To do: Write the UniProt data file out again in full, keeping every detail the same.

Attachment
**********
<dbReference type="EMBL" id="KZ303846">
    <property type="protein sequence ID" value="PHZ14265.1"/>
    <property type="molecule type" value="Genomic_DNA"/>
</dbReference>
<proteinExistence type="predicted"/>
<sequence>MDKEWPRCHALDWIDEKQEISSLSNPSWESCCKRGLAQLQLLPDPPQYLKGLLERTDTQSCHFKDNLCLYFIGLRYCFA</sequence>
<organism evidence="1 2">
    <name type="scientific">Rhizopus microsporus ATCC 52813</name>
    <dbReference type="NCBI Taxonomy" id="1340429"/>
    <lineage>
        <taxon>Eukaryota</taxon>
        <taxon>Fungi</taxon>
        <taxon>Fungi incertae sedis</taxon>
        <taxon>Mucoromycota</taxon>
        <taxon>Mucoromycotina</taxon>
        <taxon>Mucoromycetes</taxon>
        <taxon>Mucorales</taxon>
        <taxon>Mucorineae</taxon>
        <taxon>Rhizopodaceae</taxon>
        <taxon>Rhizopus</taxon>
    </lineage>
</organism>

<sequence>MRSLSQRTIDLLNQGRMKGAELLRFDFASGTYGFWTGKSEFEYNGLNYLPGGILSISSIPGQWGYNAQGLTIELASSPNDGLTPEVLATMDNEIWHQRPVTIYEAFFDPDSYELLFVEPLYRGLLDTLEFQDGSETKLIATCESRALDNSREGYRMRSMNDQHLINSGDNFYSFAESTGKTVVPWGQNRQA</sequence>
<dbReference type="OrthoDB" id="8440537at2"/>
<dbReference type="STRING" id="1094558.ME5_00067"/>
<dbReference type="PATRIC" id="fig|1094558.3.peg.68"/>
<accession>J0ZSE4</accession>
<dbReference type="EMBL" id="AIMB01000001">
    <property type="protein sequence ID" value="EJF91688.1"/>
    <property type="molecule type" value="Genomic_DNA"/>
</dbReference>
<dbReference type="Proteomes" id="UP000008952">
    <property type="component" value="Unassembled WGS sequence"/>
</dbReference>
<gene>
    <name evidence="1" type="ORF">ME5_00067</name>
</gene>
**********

<dbReference type="EMBL" id="KZ303846">
    <property type="protein sequence ID" value="PHZ14265.1"/>
    <property type="molecule type" value="Genomic_DNA"/>
</dbReference>
<proteinExistence type="predicted"/>
<sequence>MDKEWPRCHALDWIDEKQEISSLSNPSWESCCKRGLAQLQLLPDPPQYLKGLLERTDTQSCHFKDNLCLYFIGLRYCFA</sequence>
<organism evidence="1 2">
    <name type="scientific">Rhizopus microsporus ATCC 52813</name>
    <dbReference type="NCBI Taxonomy" id="1340429"/>
    <lineage>
        <taxon>Eukaryota</taxon>
        <taxon>Fungi</taxon>
        <taxon>Fungi incertae sedis</taxon>
        <taxon>Mucoromycota</taxon>
        <taxon>Mucoromycotina</taxon>
        <taxon>Mucoromycetes</taxon>
        <taxon>Mucorales</taxon>
        <taxon>Mucorineae</taxon>
        <taxon>Rhizopodaceae</taxon>
        <taxon>Rhizopus</taxon>
    </lineage>
</organism>

<sequence>MRSLSQRTIDLLNQGRMKGAELLRFDFASGTYGFWTGKSEFEYNGLNYLPGGILSISSIPGQWGYNAQGLTIELASSPNDGLTPEVLATMDNEIWHQRPVTIYEAFFDPDSYELLFVEPLYRGLLDTLEFQDGSETKLIATCESRALDNSREGYRMRSMNDQHLINSGDNFYSFAESTGKTVVPWGQNRQA</sequence>
<dbReference type="OrthoDB" id="8440537at2"/>
<dbReference type="STRING" id="1094558.ME5_00067"/>
<dbReference type="PATRIC" id="fig|1094558.3.peg.68"/>
<accession>J0ZSE4</accession>
<dbReference type="EMBL" id="AIMB01000001">
    <property type="protein sequence ID" value="EJF91688.1"/>
    <property type="molecule type" value="Genomic_DNA"/>
</dbReference>
<dbReference type="Proteomes" id="UP000008952">
    <property type="component" value="Unassembled WGS sequence"/>
</dbReference>
<gene>
    <name evidence="1" type="ORF">ME5_00067</name>
</gene>